The addition of Avastin to FOLFOX4 resulted in significantly longer survival as compared to FOLFOX4 alone (median OS 13.0 months vs. 10.8 months; hazard ratio 0.75 [95% CI 0.63, 0.89], p = 0.001 stratified log rank test) with clinical benefit seen in subgroups defined by age (< 65 yrs, ≥ 65 yrs) and gender. PFS and ORR based on investigator assessment were higher in the Avastin plus FOLFOX4 arm.
The activity of Avastin in combination with bolus or infusional 5‑FU/LV was evaluated in a single arm study enrolling 339 patients with mCRC with disease progression following both irinotecan‑ and oxaliplatin‑containing chemotherapy regimens. Seventy‑three percent of patients received concurrent bolus 5‑FU/LV. One objective partial response was verified in the first 100 evaluable patients for an overall response rate of 1% (95% CI 0–5.5%).
14.2 Unresectable Non‑Squamous Non‑Small Cell Lung Cancer (NSCLC)
The safety and efficacy of Avastin as first line treatment of patients with locally advanced, metastatic, or recurrent non‑squamous NSCLC was studied in a single, large, randomized, active‑controlled, open‑label, multicenter study.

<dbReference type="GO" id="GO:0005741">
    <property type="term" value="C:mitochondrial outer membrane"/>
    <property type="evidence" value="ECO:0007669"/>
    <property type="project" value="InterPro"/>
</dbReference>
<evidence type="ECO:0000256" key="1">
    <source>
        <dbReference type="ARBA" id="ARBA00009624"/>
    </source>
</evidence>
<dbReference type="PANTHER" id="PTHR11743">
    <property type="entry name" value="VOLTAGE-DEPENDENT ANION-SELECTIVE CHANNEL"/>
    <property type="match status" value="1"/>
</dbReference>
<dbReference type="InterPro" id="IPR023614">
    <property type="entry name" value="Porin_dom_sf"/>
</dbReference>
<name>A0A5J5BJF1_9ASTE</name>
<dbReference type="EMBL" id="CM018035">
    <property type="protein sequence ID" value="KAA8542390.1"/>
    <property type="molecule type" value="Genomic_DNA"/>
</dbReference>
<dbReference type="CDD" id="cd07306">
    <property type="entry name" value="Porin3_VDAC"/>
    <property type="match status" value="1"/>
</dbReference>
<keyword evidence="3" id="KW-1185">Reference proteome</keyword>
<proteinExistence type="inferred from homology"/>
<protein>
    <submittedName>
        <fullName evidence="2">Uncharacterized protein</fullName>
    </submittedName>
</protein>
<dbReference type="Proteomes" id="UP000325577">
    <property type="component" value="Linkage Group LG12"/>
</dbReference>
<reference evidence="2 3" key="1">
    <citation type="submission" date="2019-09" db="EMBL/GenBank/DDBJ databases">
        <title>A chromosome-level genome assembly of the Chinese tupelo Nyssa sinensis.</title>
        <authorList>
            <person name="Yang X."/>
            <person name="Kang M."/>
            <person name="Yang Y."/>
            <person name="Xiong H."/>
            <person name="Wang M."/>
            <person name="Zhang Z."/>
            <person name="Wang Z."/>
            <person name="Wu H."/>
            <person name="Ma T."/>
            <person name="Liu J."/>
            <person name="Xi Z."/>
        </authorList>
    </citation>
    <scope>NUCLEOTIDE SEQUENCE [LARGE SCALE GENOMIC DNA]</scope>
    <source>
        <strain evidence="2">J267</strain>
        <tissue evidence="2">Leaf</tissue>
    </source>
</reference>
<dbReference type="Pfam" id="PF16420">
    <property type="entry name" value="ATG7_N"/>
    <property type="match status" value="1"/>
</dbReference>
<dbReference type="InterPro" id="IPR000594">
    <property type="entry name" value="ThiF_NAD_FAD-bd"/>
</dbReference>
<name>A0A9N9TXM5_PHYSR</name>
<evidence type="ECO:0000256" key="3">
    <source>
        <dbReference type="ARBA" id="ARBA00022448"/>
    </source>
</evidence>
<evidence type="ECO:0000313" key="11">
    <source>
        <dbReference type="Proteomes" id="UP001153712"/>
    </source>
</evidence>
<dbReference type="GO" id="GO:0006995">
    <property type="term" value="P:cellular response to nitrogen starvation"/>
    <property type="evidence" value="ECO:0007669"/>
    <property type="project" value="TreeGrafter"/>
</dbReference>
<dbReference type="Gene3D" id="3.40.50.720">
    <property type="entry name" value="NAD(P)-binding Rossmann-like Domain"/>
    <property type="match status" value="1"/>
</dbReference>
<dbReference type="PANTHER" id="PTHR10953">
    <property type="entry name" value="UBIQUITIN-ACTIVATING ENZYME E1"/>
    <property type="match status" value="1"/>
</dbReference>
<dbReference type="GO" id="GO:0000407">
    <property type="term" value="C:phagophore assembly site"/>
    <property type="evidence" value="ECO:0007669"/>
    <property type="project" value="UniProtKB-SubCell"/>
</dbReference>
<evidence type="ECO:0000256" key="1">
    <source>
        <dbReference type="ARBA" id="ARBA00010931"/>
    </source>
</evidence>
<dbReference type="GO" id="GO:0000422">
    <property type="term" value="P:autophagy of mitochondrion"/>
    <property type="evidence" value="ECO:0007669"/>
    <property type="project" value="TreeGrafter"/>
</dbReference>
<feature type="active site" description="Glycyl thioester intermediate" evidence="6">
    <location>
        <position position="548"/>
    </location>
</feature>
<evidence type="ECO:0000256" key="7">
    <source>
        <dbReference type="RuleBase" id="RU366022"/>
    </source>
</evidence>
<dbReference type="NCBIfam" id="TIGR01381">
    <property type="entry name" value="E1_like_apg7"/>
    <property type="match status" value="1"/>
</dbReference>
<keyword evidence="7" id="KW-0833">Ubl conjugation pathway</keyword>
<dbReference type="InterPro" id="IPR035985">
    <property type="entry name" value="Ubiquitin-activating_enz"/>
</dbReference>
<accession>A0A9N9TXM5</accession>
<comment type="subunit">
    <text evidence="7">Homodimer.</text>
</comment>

Chemotherapy‑naïve patients with locally advanced, metastatic or recurrent non–squamous NSCLC were randomized (1:1) to receive six 21‑day cycles of paclitaxel 200 mg/m2 and carboplatin AUC=6.0, by IV on day 1 (PC) or PC in combination with Avastin 15 mg/kg by IV on day 1 (PC plus Avastin). After completion or upon discontinuation of chemotherapy, patients in the PC plus Avastin arm continued to receive Avastin alone until disease progression or until unacceptable toxicity. Patients with predominant squamous histology (mixed cell type tumors only), central nervous system (CNS) metastasis, gross hemoptysis (≥1/2 tsp of red blood), unstable angina, or receiving therapeutic anticoagulation were excluded. The main outcome measure was duration of survival.
Of the 878 patients randomized, the median age was 63, 46% were female, 43% were ≥ age 65, and 28% had ≥ 5% weight loss at study entry. Eleven percent had recurrent disease and of the 89% with newly diagnosed NSCLC, 12% had Stage IIIB with malignant pleural effusion and 76% had Stage IV disease.
The results are presented in Figure 2. OS was statistically significantly higher among patients receiving PC plus Avastin compared with those receiving PC alone; median OS was 12.3 months vs. 10.3 months [hazard ratio 0.80 (repeated 95% CI 0.68, 0.94), final p‑ value 0.013, stratified log‑rank test]. Based on investigator assessment which was not independently verified, patients were reported to have longer PFS with Avastin in combination with PC compared to PC alone.
In an exploratory analyses across patient subgroups, the impact of Avastin on OS was less robust in the following: women [HR = 0.99 (95% CI: 0.79, 1.25)], age ≥ 65 years [HR = 0.91 (95% CI: 0.72, 1.14)] and patients with ≥5% weight loss at study entry [HR = 0.96 (95% CI: 0.73, 1.26)].